James Bryan Smith: The Encouraging Community

"While it may be true that treating churchgoers as consumers by trying to meet their stated needs may make them feel more comfortable, by lowering our expectations of them as active participants we are decreasing the possibility of genuine transformation."... "I want a community who will take an interest in my well-being, a community who is not afraid to ask me to make a commitment to my own spiritual growth and service to others, a community who dares to offer me a reliable pattern of transformation and then backs it up by challenging me to enter into some form of accountability in order to help me meet our commitments." ... "I know three things from experience. First, people rise to the level of expectation. We fail because we do not ask for accountability and commitment. Second, people intuitively know that when things are made easy there is little chance that any good will come from it. We lower our expectations because we think people will respond in greater numbers, but in reality we do them no service, and most people sense this. Third, while not everyone in every church is ready to make a commitment to transformation, there are many who are ready and are not being challenged. Far too much attention is being paid to getting people to come to church, and far too little is paid to those who are hungering for a deeper life with God."

(James Bryan Smith, The Good and Beautiful Community, Ch. 6: "The Encouraging Community")

The First Thing John Ortberg Hates About Spiritual Formation

Leadership Journal recently published an article by John Ortberg called, "Seven Things I Hate About Spiritual Formation." It's fantastic. I count Ortberg among my heroes, and largely because of people like him, I too fit his self-description as someone who now spends a lot of time writing and thinking about spiritual formation. It is the field that I studied for a master's degree, and even if I only count the books that specifically claim to be about spiritual formation–if I were to put the ones I've hung on to over the years because they're the best next to each other on a shelf–I've got at least three feet of them. And my number one frustration with Spiritual Formation would be the same thing Ortberg lists first:

1. I hate how spiritual formation gets positioned as an optional pursuit for a small special interest group within the church. People think of it as an esoteric activity reserved for introverted Thomas-Merton-reading contemplatives. I hate that. Spiritual formation is for everyone. Just as there is an "outer you" that is being formed and shaped all the time, like it or not, by accident or on purpose, so there is an "inner you." You have a spirit. And it's constantly being shaped and tugged at: by what you hear and watch and say and read and think and experience. Everyone is being spiritually formed all the time. Whether they want to or not. Whether they're Christian or not. The question isn't if someone will sign up for spiritual formation; it's just who and what our spirits will be formed by.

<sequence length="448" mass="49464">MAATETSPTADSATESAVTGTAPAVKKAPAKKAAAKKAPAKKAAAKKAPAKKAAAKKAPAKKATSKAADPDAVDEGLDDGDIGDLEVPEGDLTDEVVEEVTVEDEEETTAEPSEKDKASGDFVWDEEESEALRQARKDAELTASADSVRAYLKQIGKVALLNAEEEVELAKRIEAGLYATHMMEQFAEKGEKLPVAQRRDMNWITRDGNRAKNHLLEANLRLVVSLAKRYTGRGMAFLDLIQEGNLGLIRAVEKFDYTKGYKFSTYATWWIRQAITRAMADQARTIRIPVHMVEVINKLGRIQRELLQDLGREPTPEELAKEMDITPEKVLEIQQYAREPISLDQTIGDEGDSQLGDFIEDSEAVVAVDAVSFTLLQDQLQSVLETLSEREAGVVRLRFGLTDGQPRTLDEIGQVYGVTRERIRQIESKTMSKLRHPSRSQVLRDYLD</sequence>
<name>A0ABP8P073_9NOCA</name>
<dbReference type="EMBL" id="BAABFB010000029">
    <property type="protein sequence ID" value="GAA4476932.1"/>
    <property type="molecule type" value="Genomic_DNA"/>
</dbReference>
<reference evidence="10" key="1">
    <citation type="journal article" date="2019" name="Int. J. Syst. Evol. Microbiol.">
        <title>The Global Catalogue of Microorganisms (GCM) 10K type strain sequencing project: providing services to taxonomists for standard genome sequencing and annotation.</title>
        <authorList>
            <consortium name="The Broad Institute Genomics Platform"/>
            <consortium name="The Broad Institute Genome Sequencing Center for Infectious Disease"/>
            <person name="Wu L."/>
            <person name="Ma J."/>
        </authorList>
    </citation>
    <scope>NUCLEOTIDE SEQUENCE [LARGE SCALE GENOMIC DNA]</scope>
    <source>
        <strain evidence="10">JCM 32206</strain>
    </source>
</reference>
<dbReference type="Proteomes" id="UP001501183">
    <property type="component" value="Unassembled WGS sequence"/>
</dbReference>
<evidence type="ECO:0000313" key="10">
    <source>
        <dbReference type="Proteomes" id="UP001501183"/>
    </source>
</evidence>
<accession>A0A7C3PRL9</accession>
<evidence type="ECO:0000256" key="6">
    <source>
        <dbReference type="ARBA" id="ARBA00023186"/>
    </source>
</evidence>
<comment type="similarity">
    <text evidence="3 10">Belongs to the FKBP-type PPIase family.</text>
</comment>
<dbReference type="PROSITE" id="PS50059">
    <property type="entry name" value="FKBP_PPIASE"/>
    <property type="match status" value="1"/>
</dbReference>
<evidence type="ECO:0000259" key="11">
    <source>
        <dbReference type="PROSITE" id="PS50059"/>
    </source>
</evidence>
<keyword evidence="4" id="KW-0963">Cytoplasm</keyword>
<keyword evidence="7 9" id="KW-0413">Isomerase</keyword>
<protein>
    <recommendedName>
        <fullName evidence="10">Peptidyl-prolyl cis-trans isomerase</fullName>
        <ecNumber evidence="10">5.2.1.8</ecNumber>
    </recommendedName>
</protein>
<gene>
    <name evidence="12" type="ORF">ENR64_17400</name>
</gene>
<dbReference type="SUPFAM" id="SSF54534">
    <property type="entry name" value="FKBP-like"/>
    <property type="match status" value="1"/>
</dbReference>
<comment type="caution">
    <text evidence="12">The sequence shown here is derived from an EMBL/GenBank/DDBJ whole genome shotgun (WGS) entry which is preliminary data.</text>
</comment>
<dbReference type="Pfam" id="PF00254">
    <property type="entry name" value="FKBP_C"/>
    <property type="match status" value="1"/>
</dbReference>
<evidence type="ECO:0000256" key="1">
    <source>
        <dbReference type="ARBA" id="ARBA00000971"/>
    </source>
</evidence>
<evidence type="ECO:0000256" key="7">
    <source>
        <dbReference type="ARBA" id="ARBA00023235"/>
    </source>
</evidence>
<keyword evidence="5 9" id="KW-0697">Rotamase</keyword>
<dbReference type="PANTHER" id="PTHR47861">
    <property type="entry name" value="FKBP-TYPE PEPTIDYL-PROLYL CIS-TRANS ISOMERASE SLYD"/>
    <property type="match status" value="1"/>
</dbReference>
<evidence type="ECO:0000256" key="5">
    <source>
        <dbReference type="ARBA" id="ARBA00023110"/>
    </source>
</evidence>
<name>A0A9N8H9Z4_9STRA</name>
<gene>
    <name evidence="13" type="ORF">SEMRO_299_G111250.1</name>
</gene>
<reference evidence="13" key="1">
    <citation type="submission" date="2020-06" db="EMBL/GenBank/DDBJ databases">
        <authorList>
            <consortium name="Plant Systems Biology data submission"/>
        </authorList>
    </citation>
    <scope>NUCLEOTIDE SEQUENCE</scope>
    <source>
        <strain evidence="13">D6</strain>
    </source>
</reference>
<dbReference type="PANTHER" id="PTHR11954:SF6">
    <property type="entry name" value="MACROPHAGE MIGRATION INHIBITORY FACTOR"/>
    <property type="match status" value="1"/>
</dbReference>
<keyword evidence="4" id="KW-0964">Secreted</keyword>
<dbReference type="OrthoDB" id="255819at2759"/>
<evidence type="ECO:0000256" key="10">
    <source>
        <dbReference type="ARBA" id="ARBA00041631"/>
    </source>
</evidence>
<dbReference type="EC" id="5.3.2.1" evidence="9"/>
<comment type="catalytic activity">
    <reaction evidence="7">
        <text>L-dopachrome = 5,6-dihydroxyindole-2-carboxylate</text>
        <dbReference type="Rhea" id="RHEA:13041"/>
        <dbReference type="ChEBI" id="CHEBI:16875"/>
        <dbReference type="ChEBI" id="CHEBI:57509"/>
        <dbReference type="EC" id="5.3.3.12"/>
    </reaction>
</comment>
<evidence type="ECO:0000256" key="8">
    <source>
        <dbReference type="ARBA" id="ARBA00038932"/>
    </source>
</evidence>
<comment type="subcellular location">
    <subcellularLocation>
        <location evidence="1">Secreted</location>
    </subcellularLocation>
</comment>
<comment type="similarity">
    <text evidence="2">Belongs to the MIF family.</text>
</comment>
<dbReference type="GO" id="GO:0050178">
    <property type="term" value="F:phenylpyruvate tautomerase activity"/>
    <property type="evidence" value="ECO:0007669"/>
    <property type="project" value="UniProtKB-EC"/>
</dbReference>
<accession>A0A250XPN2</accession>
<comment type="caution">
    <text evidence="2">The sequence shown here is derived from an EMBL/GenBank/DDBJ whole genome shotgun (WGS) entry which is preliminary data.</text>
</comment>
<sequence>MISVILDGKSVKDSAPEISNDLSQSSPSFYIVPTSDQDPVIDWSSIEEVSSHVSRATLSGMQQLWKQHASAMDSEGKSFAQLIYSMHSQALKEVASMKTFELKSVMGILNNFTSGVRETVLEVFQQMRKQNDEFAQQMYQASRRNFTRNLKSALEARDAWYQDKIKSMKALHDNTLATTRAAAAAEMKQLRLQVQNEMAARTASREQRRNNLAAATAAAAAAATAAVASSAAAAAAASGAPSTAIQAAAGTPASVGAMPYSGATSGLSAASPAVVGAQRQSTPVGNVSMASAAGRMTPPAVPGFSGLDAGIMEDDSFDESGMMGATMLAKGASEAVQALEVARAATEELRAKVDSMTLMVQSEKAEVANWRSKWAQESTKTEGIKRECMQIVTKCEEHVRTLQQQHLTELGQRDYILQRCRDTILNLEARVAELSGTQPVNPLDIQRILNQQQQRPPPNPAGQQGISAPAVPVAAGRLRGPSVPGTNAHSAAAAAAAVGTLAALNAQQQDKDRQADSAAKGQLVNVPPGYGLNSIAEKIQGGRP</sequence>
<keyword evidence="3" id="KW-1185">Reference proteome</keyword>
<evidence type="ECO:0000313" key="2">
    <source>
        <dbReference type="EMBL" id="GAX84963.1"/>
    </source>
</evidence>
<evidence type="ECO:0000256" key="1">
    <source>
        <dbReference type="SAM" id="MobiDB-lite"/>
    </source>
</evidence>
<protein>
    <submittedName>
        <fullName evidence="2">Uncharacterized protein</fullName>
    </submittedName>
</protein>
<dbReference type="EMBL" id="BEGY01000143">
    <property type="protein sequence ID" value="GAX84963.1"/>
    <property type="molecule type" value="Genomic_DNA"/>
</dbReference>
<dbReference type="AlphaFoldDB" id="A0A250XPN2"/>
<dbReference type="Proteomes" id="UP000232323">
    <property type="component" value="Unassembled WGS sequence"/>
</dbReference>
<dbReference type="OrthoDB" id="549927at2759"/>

In other words, spiritual formation isn't a series of retreats for those who are "into that sort of thing." It isn't one elective, among many, that a church can offer. (If your church has a spiritual formation pastor...what in the world are the other people on staff doing?) Ortberg's simple description nailed it: everyone has an "inner you," and it is being shaped into some kind of thing or another all of the time. By virtue of being humans, this is unavoidable, so we'll be wise if we pay attention to that process.

The questions of spiritual formation, then, are about what kinds of things help that process to go well and what kinds of things impede it. The issue is never if we "like" spiritual formation, because everyone–whether or not they ever read anything by John Ortberg, Dallas Willard, or any of the other authors in those three feet of books on my shelf–is inevitably getting a spiritual formation just from the experiences that come with being alive. The only issue that matters is whether that formation is a good one or a bad one. What kind of character do you and I have now because of our spiritual formation to this point? And considering the trajectory of our spiritual formation up until today, what can we realistically expect that our character be like when it's all said and done?

A few of the books in those three feet of the best of the best on my shelf are by Robert Mulholland, and he addresses the same issue:

Spiritual formation is not an option. Spiritual formation is not a discipline just for 'dedicated disciples.' It is not a pursuit only for the pious. Spiritual formation is not an activity for the deeply committed alone. It is not a spiritual frill for those with the time and inclination. Spiritual formation is the primal reality of human existence. Every event of life is an experience of spiritual formation. Every action taken, every response made, every dynamic of relationship, every thought held, every emotion allowed: These are the miniscule arenas where, bit by bit, infinitesimal piece by infinitesimal piece, we are shaped into some kind of being. We are being shaped either toward the wholeness of the image of Christ or toward a horribly destructive caricature of that image. This is why Paul urges Christians, 'Whatever you do, in word or deed, do everything in the name of the Lord Jesus, giving thanks to God the Father through him' (Col. 3:17, NRSV; italics added). The Christian spiritual journey is a life lived in, through, and for God.